The decrease in the residual oil saturation by polymer flooding with a high visco-elasticity solution has been widely addressed in the past few years. The effect of the polymer solution visco-elasticity on the microscopic sweep efficiency was studied experimentally in a range of length scales, from micromodels through core floods to full field application. In most of the micromodel and core flooding experiments, a comparison was made between the effect of glycerol and polyacrylamide solutions on the oil recovery, because glycerol does not exhibit elastic behavior (only viscous), while polyacrylamide solutions do.

In this paper it is discussed that the use of glycerol in combination with brine and/or polymer solutions could yield erroneous results due to a very strong dependence of the glycerol viscosity on temperature and on mixing with water. Instead, in the current study a series of core floods was done in which several polymer solutions were injected with a wide spread in viscoelasticity but the same apparent viscosity to study the effect of visco-elasticity on oil recovery.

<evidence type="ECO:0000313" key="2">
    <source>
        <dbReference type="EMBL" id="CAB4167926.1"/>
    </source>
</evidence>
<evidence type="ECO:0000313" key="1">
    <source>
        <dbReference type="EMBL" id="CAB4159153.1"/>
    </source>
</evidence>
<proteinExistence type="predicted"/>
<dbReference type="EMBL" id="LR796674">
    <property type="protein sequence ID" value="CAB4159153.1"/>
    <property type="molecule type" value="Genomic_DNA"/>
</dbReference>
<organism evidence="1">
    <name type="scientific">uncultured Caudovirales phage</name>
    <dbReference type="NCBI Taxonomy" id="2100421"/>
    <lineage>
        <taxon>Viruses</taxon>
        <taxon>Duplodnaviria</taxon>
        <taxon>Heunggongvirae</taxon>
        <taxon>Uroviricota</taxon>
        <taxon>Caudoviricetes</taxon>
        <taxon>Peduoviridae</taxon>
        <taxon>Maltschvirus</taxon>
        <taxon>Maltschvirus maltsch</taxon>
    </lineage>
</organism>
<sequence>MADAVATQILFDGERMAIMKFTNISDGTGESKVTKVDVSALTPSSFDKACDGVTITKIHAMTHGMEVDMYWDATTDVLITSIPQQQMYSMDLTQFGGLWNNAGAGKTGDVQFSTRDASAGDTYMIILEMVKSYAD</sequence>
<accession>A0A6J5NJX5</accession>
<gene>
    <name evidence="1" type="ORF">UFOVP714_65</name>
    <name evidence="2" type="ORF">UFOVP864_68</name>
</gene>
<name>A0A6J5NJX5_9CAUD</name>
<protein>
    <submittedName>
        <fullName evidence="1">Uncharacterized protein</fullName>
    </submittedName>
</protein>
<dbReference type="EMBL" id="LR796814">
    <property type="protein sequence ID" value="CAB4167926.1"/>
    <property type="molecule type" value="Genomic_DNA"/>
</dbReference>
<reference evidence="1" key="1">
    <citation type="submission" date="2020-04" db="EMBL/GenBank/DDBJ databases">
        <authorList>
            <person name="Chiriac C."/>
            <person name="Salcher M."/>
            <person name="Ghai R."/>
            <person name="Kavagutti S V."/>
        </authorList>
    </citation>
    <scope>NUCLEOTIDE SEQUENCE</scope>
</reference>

The main conclusion of the study is that for the crude oil of high viscosity (~300 cP), hardly any effect was observed of increasing visco-elasticity on the oil recovery, even when both viscosity and flow rate were increased up to 300 cP and 3 ft/day, respectively. However, for the low viscosity crude (~9 cP), extra oil was recovered upon increasing the viscosity and/or flow rate of the polymer of high elasticity. No extra oil was recovered when using polymers of low elasticity even when using similar viscosity and flow rate, which indicates that it is an effect of elasticity and not of viscous stripping of residual oil saturation.

Thus, this paper confirms that polymers of high elasticity can reduce the residual oil to water. However, since this effect was only observed by either increasing the polymer viscosity or injection rate, the main challenge for field application is injectivity of the polymer at such high viscosity or rate, therefore before embarking on field application an injectivity test is required.

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